Merged NSW councils to remain in place

Published 14th February, 2017 in Cabinet, Living in NSW

All merged councils across the state will remain in place as communities continue to enjoy the financial benefits and improvements to services. 

Library

In addition to maintaining all existing mergers, Premier Gladys Berejiklian said the government would push ahead with the councils in Sydney that are before the courts.

“Local government reform is particularly important in Sydney if we are to deliver on our commitments to increase housing supply, improve planning and deliver local infrastructure and amenity to communities,” Ms Berejiklian said.

“We have also listened to concerns about local character in Sydney and will continue to ensure individual wards of merged councils will have a say in strategic planning processes so that local residents get an even stronger say in the planning of their neighbourhoods.”

The government will not proceed with regional councils that have yet to be merged.

“Whilst there have been a number of significant improvements in merged regional councils, we accept that a one size fits all model does not always apply outside Sydney,” Ms Berejiklian said.

“The financial benefits over the next 20 years will be six times greater in the Sydney councils than those in regional areas.”

Deputy Premier John Barilaro said the government is committed to listening, and delivering, for the communities across regional NSW.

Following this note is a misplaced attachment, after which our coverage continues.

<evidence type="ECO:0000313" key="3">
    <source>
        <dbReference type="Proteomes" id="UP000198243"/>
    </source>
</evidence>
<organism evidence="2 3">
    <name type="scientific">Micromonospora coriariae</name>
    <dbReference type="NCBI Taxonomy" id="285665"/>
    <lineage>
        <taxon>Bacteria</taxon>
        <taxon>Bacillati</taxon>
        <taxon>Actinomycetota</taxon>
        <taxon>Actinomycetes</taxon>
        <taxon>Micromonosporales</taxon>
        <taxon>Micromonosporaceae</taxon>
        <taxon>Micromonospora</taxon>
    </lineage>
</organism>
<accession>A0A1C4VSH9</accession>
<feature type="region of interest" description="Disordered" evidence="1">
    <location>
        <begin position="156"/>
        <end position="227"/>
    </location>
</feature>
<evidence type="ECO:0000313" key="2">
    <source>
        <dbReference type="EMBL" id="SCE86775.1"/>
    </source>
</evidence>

“Local councils in the bush have done their fair share to contribute to stronger local government in NSW, and today we draw a line under local government amalgamations in the regions,” Mr Barilaro said.

“This decision has been made to ensure that we put an end to the confusion and uncertainty for those councils locked in drawn-out legal battles.”

Minister for Local Government Gabrielle Upton said three rounds of mergers in regional NSW over recent decades had seen significant consolidation of councils.

“With more than 1.74 million people set to make Sydney home over the next 20 years, metropolitan councils need to keep up with housing and local infrastructure demands,” Ms Upton said.

“The five remaining metropolitan mergers are expected to generate $530 million in benefits over 20 years. Communities deserve to see these benefits.”

The Premier said new councils created last year will continue to serve their communities.

Find out more about NSW council mergers

Published 14th February, 2017 in Cabinet, Living in NSW